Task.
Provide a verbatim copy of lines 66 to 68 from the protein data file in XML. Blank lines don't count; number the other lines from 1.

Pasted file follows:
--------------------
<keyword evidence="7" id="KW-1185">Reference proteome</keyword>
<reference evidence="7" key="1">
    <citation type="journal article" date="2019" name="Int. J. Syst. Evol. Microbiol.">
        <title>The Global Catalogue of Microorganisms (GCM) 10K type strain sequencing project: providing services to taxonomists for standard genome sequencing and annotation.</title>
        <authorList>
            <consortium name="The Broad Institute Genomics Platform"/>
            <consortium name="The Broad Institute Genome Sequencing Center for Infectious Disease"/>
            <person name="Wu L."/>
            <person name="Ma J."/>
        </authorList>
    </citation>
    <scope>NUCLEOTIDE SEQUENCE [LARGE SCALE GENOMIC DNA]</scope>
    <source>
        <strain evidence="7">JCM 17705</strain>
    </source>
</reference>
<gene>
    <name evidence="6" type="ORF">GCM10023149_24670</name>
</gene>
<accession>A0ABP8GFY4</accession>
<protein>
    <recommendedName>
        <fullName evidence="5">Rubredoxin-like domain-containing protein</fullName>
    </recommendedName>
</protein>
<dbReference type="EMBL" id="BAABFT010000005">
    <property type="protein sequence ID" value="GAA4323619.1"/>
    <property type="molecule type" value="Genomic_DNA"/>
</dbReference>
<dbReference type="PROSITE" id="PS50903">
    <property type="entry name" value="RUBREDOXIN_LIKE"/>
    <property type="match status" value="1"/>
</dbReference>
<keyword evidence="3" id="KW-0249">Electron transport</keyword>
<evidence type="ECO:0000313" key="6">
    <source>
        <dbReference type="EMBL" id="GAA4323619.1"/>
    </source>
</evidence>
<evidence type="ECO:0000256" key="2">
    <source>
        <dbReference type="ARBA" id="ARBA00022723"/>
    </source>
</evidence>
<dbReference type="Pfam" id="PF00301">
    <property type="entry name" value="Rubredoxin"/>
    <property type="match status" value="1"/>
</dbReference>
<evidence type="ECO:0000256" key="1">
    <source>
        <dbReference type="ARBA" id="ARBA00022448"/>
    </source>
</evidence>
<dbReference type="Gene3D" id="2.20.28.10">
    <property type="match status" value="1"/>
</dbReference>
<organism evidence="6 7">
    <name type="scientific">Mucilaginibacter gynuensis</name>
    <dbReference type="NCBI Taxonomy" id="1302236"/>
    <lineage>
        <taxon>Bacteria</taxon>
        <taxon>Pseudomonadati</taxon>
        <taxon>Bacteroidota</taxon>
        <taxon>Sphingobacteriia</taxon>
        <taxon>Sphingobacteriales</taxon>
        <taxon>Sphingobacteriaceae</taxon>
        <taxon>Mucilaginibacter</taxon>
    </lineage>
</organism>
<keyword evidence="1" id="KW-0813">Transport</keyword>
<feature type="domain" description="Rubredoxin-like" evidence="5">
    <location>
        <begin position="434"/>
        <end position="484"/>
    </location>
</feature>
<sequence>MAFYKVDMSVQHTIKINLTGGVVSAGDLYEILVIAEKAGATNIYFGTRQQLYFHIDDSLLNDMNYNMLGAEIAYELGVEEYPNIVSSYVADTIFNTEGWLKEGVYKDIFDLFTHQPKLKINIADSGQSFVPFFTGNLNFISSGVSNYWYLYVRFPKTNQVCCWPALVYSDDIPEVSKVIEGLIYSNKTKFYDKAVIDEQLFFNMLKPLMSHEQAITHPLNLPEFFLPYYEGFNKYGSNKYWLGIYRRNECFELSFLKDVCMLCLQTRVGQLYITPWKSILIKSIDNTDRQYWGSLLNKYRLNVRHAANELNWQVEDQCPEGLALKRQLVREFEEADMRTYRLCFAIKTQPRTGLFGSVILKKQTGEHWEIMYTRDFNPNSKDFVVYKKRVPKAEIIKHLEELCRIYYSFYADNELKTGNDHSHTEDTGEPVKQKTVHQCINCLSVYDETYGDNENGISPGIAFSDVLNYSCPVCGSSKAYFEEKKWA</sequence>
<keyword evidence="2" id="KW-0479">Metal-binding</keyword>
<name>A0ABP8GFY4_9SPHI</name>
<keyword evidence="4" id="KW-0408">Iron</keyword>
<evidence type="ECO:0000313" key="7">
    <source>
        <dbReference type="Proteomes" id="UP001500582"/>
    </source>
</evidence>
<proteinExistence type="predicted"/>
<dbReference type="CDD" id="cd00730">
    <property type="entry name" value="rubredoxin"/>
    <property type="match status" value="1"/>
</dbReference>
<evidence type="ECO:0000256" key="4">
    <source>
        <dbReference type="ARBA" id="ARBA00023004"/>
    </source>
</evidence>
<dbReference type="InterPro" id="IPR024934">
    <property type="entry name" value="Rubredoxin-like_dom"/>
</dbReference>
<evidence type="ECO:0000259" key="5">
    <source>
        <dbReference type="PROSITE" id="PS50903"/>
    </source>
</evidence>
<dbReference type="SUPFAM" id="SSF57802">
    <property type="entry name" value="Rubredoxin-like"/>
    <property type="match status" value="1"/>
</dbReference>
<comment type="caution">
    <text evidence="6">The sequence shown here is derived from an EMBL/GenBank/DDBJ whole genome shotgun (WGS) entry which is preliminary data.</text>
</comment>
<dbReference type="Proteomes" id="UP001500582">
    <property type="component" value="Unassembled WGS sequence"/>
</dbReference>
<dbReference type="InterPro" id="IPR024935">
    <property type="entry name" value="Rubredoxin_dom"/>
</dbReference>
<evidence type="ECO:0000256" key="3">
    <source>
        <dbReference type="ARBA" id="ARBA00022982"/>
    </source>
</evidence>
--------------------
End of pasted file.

        <taxon>Sphingobacteriaceae</taxon>
        <taxon>Mucilaginibacter</taxon>
    </lineage>